Before the start of my sophomore year of college, I did a little fall shopping at a north Seattle mall. Per usual, I parked outside The Bon Marche, wove my way around Men’s Shoes and Active Wear, past the Lenox and Waterford near the Bridal Registry, and through Cosmetics to enter the grand internal cavern of Northgate. I don’t remember what I was there to get. Perhaps I needed socks or jeans or the perfect sweater to motivate me through Economic Geography.
The first sense to be activated upon entering a Mall is scent. Newness outnumbers shoppers, so unless a heavily perfumed person is close by, I am always taken by the lingering quality of freshly steamed twill, perfectly folded wool, or never-worn shoes. Almost simultaneously, the brain responds to what the eyes bring: chin-high racks, shirts sorted by size, sleeve, or sale; rotating racks, affording views of the entire necktie collection; sturdy glass cabinets, proud of their shiny contents. Shiny associates, perfect skin, managed hair offer: ‘Are you finding what you need?’, ‘Can I help you find something?’ ‘Let me know if you need any help.’ Entering the heart of the Mall slams the senses: the constant buzzing hum of indistinct voices, weary parents chastising running children, laughter, crying, Mrs. Field’s, Woolworth’s popcorn, the cathedral-sized brick façade of Nordstrom.
After only a few visits, the brain acclimates to what it now knows as MALL. I can enter without any particular awareness, thoughts busy elsewhere as I find my destination. If everything remained new or unusual to our brains, we would get nothing done. On this trip, such was my disposition-expecting a usual mall experience. As I walked toward Nordstrom, I began to rouse, take notice of something very different. Why were these people, mostly children, milling about wearing eyeball-bobber-antenna-headband things? They were everywhere, in packs and herds.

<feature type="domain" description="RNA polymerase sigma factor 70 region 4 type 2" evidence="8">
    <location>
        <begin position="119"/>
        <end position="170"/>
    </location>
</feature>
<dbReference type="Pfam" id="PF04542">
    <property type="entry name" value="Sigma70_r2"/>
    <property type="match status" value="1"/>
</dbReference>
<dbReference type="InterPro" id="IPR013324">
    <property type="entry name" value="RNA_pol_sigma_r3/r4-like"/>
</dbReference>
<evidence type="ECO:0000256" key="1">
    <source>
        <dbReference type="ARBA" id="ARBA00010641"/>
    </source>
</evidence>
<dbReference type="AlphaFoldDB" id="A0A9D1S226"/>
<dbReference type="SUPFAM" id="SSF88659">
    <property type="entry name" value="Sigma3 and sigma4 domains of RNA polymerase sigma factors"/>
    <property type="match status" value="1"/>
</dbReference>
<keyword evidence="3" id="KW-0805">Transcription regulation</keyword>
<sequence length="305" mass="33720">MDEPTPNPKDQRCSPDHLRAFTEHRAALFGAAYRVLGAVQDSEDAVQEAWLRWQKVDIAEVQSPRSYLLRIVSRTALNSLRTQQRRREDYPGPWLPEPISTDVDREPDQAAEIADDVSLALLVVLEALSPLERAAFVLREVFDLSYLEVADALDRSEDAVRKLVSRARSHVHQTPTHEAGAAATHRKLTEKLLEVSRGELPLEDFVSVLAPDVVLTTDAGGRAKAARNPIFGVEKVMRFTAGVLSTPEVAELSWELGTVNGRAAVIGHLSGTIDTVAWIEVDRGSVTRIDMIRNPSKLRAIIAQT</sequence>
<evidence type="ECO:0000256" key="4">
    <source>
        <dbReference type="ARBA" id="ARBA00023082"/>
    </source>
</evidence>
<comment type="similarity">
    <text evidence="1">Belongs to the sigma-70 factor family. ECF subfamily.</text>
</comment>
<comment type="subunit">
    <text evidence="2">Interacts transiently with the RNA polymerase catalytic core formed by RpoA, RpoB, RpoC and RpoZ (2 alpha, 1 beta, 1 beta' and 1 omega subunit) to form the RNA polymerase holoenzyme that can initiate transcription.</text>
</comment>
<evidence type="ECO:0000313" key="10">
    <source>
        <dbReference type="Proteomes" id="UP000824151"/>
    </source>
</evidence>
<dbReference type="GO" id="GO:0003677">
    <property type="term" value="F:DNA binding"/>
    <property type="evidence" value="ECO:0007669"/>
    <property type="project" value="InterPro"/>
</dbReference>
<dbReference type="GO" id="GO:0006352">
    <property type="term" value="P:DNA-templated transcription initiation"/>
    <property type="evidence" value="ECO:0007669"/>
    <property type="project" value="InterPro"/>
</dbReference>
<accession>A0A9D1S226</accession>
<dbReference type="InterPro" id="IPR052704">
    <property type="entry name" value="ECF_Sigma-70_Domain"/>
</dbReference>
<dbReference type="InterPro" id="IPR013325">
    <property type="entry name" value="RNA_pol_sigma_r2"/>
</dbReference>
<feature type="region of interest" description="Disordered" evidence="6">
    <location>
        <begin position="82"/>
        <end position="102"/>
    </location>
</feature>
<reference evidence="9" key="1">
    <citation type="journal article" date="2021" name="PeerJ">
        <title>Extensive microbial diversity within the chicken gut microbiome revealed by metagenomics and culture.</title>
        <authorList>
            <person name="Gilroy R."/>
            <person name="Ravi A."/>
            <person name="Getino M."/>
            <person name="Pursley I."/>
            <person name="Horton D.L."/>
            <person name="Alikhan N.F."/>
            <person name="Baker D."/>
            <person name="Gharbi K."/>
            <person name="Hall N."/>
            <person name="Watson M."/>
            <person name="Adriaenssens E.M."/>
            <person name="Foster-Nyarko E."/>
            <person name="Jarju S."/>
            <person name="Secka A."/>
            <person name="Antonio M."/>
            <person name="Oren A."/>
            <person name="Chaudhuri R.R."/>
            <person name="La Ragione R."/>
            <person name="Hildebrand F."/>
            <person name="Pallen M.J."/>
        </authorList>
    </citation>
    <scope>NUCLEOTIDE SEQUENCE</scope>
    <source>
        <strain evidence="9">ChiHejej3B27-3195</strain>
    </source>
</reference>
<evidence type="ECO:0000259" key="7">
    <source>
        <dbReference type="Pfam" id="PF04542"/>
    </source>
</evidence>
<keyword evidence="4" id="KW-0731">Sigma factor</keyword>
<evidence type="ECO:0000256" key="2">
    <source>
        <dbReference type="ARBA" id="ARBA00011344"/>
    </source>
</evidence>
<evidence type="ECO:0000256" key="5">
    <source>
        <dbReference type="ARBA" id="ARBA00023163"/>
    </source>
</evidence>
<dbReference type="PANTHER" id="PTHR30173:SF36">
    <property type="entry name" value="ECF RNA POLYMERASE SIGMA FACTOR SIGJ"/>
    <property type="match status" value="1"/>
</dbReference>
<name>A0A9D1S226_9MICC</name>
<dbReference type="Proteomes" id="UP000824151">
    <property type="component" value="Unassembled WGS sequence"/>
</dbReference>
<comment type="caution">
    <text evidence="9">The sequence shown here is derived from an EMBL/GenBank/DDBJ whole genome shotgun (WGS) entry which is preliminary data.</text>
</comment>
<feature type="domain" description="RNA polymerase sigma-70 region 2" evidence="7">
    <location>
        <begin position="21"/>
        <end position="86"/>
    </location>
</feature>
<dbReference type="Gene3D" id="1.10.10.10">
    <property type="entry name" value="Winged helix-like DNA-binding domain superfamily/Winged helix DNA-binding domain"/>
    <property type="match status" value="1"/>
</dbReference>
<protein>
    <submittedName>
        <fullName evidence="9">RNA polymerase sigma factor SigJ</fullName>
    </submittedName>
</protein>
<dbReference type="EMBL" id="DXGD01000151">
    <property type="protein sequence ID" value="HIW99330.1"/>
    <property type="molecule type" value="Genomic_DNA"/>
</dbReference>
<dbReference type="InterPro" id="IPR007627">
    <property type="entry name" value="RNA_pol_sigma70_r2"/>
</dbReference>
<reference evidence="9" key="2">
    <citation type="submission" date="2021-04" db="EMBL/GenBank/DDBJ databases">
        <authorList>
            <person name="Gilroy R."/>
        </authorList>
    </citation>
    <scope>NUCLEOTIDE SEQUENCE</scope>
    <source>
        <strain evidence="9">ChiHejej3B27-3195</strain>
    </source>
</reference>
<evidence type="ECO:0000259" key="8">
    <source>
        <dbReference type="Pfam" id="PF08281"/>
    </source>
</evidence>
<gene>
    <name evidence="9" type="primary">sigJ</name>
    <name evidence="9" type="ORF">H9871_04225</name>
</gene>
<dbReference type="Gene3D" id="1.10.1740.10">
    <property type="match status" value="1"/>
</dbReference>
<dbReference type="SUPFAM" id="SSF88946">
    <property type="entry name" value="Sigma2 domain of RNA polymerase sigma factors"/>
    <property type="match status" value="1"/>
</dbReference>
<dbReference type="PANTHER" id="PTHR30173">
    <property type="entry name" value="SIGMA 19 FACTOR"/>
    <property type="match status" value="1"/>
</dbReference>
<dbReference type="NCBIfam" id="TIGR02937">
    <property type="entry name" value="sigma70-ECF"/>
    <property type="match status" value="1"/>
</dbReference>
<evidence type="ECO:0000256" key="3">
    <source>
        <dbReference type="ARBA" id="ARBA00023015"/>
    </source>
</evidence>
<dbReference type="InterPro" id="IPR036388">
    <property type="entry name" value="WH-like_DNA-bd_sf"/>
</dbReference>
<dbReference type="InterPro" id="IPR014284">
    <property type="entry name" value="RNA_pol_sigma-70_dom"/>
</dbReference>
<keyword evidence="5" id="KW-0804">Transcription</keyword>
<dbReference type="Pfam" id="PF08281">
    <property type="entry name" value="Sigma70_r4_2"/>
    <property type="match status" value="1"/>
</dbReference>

During the dark ages before Facebook, Twitter, Tumbler, or cell phones, it was possible to get away. I had experienced a summer full of sun, ferries, witty, intelligent people, no TV, and the joy of operating a Jacobson Outfront Deck mower. I was away the summer E.T. visited our humble planet, an alien who apparently brokered a deal with fast-food chains to offer movie related paraphernalia to children. I was 19. I was going to save the Third World. This blatant pandering for economic gain sickened my imperious little self. I vowed, really not so imperiously, that I would never watch the movie.
Attitudes such as imperiousness or vanity or justification are blinding. I was unable to see the irony: I was in a Mall, the sole purpose of which is to pander for economic gain. The clothing, like the movie gadgets, originated in the developing countries that I felt so tied to. I was wearing, buying, using products just as bad, or worse, than the ones I was judging.
I’d like to say that I’ve spent the intervening 30 years aware, activated for change, fighting for worker rights, justice for all. I haven’t. I’ve had moments, causes through the years, but it wasn’t until I became a mother that everything started to change. I set to learning and dominos started falling. The impetus of participating in a child’s history, feeding the roots that his life would grow from, assisting him in acquiring skills to navigate that life, has moved me to think differently, live differently, and personally grow. I can’t change society, I can’t change governments, but I can change myself. And though the reasons have changed, I still haven’t seen E.T.